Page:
A valid question for the reader to ask himself at this point is whether it is possible for such a community to form in what is an essentially laissez-faire environment. The answer is illustrated by the social experiment called the University of Reddit, which began in 2010 as an offshoot of the growing social media community of Reddit.

UReddit allows users to create classes on any subject and provides a minimal interface which serves chiefly as a point of coordination for classes that are conducted off-site. After just over two years, UReddit has more than 75,000 registered users, more than 150 successful classes, and close to 4 million viewers from nearly every country in the world; UReddit has evolved from a social experiment to a proof of concept. (More information about UReddit is available here.)

UReddit demonstrates that the Open Compass’ vision of what online education can and should be is viable and is close to becoming a reality. However, Open Compass needs a boost from the online community to get the prototype of its platform into public beta. If you are interested in learning more about Open Compass and would like to support its development, we invite you to visit our Kickstarter page and help bring Open Compass to life.

3 Examples Of UReddit Content

UReddit provides numerous illustrations of the passionate teaching that comes as a result of what is essentially crowd-sourcing education. Each of the teachers mentioned below went out of their way to teach online in their free time.

  1. Introduction to Photography was one of the earliest UReddit classes. It was taught by Alexandre Buisse, a professional photographer, using the Reddit platform; it consists of a series of 30 written posts and the first class has over 6,000 students. Since the materials for the class were automatically curated online, the class has been conducted twice more, bringing the total number of subscribers to nearly 10,000, with many students sharing their photos with each other as they learn and receiving feedback both from each other and from the instructor.
  2. Arts and Humanities: What does it mean to live well? was taught by Dr. Philip Bishop, who teaches at the University of South Florida. In Fall 2012, he was teaching four sections of an introductory honors college philosophy class; he opted to make a fifth section open to the public as a UReddit class and to have all five sections interact in a single area for discussion. Online students came from dozens of countries around the world and discussions were often started by comments from online users. Everyone, including the USF students, benefitted from this peer-to-peer interaction.
  3. Introduction to Group Theory was taught by Dr. Robert Donley Jr, who has over a decade of teaching experience at the high school, undergraduate, and graduate levels, and has been cited twice as a Most Influential Professor by his students. He taught this course, which is the equivalent of an undergraduate math class, entirely in his own free time and not in association with any university. He actively answers student questions and, in fact, many students use his video (of which there are 700 more on many other topics) to supplement their studies at their universities.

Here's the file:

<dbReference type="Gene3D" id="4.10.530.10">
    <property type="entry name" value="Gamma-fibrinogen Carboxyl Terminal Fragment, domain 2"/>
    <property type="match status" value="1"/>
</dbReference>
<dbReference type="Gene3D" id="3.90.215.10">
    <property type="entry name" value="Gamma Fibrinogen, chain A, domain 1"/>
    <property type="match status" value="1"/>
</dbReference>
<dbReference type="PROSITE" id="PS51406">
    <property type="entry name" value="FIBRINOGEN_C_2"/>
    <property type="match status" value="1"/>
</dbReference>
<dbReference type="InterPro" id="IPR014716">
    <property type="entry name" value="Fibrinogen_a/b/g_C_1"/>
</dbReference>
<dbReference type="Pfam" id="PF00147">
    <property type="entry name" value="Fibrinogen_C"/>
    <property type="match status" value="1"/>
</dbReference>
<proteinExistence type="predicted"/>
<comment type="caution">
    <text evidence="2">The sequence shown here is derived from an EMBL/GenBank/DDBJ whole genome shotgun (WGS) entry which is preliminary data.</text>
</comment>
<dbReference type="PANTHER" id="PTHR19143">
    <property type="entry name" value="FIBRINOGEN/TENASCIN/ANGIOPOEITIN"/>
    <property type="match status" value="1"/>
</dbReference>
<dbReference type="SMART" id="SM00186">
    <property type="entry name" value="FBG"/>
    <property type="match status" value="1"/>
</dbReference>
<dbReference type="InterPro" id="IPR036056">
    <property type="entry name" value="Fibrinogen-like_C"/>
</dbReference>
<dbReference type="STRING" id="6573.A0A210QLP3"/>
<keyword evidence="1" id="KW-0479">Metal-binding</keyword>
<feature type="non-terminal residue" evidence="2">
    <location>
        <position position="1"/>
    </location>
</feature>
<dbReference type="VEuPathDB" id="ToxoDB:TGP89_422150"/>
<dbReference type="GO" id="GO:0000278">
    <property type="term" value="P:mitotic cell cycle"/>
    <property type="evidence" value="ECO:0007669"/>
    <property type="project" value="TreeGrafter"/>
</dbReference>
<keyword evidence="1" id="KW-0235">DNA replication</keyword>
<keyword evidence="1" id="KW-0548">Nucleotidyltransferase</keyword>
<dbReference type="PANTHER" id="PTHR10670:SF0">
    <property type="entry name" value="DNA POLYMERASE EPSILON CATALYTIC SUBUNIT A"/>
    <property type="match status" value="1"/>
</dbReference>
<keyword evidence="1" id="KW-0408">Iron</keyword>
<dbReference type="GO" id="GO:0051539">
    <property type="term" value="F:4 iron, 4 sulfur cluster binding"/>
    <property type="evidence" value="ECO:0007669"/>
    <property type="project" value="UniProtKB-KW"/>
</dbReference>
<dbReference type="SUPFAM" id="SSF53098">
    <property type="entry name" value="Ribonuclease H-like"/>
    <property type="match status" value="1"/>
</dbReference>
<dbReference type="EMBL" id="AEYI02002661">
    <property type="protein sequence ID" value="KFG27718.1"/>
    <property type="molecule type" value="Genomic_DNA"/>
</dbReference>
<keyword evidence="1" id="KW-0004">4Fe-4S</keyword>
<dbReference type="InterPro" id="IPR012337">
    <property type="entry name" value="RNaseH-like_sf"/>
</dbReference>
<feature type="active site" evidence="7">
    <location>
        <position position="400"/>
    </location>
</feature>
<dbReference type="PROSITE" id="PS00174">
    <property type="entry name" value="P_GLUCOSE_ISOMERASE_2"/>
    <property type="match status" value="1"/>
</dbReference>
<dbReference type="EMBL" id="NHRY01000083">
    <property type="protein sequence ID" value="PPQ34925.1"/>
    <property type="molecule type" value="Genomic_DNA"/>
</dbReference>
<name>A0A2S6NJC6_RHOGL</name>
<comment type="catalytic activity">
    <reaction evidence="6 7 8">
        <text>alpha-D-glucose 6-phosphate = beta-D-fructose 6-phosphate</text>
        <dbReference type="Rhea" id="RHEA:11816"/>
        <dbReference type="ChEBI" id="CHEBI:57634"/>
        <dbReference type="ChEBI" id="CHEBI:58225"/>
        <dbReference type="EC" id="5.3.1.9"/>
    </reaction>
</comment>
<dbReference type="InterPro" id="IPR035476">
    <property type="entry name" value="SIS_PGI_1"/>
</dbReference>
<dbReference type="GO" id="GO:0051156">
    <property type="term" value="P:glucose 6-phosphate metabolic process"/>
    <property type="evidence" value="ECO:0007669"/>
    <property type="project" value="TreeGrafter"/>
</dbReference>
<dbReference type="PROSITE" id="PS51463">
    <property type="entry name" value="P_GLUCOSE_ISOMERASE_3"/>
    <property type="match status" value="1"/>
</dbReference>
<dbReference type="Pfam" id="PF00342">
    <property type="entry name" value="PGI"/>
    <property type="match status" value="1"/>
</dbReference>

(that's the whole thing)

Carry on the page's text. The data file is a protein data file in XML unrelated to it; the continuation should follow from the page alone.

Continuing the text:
These are just a few examples of teachers that elected to share their passion with others in their own free time and of groups of peers learning together. By providing better tools and a better place for a community to form based on these ideals, Open Compass will encourage others to do the same and help them do so much more easily and effectively.

Open Compass FAQ

What makes Open Compass beneficial for them to all of those people out there that are making ad money off of their tutorials that have X hits?

What makes it beneficial is that, since there is no set protocol or style guide for Open Compass teachers and since everyone retrains intellectual property rights to whatever they create, they can embed or link to your videos and still get the same ad revenue from YouTube. They will benefit from the community of people that they want to share with, as well as the collection of well-integrated, sophisticated tools that we will provide (including an area for general discussion that works much better than YouTube comments).

If that video that has 900,000 hits is also viewable on Open Compass, then how do they negotiate those users differently? How do you stand apart from the common feed of Youtube?

But that’s exactly the beautiful thing. Because there is no style guide, a teacher is free to set up his class however he likes, which could be simply providing links to YouTube videos to supply the material. Again, the strength here is the localization and the formation of a community, and the availability of tools that weren’t available before.